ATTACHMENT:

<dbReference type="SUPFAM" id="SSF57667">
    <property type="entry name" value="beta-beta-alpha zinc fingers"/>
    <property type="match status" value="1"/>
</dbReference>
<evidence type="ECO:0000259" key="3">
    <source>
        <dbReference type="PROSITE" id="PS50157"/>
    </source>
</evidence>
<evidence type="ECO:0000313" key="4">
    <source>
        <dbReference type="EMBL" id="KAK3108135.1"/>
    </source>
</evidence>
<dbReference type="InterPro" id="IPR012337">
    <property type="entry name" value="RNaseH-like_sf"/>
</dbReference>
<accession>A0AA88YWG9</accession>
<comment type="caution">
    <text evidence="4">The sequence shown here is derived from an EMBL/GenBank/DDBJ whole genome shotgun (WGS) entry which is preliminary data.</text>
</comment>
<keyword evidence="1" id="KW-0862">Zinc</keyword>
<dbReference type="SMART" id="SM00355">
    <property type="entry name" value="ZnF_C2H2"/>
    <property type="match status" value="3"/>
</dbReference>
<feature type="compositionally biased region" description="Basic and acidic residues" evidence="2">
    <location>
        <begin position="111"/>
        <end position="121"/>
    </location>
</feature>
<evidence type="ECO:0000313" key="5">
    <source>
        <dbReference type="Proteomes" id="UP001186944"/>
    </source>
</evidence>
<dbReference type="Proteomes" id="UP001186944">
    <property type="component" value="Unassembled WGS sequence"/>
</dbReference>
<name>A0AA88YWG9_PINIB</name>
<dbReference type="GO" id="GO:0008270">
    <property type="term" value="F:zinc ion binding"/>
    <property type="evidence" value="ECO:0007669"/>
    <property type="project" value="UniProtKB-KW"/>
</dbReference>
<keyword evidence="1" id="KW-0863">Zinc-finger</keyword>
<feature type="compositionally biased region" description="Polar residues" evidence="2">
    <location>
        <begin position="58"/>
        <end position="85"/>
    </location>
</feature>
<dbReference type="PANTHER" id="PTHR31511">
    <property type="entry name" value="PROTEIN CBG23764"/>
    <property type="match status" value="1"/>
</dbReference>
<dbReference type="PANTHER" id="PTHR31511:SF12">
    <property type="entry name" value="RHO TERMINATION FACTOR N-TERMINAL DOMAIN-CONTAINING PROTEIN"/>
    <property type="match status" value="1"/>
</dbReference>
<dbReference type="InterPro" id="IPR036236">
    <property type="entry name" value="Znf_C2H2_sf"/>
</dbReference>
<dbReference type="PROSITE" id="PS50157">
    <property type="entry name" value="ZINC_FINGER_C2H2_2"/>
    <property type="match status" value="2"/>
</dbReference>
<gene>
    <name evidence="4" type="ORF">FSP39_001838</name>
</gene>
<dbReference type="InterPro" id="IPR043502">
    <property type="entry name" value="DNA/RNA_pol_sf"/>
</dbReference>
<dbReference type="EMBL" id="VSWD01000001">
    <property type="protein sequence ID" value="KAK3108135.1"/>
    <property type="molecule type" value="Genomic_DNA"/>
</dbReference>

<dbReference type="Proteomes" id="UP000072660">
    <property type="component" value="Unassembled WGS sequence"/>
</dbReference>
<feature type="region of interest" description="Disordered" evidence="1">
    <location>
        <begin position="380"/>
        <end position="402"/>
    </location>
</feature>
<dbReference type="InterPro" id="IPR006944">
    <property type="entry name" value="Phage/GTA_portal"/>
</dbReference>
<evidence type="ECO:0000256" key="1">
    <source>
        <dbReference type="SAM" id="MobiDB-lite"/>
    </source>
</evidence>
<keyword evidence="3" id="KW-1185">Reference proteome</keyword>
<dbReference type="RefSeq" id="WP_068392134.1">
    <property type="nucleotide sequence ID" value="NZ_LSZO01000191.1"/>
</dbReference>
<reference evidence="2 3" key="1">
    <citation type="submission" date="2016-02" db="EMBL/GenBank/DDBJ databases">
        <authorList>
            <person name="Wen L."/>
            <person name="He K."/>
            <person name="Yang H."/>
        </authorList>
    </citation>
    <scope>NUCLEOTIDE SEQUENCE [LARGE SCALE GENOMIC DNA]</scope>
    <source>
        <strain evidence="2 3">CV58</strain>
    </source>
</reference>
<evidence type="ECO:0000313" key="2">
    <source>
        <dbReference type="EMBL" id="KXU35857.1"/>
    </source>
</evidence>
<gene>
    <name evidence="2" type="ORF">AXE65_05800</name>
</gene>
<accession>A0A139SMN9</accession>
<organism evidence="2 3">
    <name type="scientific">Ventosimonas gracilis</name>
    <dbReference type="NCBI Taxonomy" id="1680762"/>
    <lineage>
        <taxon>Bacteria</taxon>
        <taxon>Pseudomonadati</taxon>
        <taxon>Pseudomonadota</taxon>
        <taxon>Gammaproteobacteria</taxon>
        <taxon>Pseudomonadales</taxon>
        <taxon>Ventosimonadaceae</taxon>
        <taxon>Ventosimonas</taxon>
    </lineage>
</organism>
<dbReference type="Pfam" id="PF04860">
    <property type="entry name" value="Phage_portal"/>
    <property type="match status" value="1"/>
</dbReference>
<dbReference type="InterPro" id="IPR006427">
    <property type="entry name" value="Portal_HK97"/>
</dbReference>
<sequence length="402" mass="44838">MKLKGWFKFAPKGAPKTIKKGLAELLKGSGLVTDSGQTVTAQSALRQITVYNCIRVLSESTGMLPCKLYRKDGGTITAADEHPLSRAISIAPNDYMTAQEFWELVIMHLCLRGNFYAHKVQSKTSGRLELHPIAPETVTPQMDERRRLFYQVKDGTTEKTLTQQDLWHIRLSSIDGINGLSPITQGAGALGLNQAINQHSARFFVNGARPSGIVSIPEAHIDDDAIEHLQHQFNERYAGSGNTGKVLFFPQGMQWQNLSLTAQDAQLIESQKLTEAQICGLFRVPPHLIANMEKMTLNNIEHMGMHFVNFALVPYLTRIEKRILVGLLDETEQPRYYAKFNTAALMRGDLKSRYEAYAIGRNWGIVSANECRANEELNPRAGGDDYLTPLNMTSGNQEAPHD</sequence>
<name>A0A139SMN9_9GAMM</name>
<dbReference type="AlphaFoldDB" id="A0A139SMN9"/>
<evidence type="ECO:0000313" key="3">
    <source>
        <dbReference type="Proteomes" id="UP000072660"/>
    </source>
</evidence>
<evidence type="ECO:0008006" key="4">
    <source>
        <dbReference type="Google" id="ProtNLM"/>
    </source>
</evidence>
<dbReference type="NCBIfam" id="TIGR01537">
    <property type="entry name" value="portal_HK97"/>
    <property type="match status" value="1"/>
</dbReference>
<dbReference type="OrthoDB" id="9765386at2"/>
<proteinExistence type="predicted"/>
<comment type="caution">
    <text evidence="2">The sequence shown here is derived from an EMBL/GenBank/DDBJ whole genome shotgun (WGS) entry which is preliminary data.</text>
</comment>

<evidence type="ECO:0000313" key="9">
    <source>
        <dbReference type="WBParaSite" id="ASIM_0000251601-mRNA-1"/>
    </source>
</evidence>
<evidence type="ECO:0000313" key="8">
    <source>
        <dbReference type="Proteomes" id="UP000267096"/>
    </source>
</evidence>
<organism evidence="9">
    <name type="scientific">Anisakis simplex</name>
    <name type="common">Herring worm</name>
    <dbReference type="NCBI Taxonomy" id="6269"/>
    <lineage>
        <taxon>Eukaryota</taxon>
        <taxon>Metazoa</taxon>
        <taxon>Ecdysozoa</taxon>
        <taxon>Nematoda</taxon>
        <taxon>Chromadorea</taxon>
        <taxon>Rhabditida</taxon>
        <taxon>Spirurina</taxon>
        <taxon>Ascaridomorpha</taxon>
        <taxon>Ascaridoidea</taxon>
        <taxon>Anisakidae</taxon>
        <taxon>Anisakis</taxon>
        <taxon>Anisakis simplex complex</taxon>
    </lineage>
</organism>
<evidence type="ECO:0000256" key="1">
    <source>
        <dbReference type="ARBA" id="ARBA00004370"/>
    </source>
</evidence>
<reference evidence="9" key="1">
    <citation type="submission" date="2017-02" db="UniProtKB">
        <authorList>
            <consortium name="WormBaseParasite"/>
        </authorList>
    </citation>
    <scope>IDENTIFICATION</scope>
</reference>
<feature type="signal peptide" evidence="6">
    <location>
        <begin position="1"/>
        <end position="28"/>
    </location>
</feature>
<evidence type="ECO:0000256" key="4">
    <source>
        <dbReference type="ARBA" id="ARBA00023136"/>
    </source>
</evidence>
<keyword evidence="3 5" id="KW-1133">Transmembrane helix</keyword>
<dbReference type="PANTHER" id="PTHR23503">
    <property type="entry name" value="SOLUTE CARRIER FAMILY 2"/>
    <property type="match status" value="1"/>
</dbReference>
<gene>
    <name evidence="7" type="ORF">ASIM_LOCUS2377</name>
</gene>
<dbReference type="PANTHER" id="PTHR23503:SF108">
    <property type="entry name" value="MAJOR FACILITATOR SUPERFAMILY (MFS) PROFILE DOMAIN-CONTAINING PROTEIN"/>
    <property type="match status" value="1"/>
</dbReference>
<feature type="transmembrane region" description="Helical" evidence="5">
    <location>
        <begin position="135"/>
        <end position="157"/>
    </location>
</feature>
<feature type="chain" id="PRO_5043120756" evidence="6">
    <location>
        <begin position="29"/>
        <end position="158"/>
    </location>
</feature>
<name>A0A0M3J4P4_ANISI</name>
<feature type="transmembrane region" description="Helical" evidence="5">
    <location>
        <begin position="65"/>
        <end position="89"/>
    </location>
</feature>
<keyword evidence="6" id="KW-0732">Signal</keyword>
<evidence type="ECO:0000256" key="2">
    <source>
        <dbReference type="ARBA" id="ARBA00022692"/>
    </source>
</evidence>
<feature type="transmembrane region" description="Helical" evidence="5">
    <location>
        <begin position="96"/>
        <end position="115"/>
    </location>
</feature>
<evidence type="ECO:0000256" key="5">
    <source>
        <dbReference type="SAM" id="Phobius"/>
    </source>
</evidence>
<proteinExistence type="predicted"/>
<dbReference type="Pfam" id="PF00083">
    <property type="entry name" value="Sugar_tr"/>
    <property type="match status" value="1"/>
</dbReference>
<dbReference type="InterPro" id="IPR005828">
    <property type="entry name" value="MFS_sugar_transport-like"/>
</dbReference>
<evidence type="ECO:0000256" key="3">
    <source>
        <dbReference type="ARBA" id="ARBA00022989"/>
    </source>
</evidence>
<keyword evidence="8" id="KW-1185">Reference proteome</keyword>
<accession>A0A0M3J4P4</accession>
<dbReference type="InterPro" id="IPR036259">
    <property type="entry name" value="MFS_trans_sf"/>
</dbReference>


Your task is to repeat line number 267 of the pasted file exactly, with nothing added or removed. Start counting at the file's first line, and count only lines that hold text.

    <property type="entry name" value="Sugar_tr"/>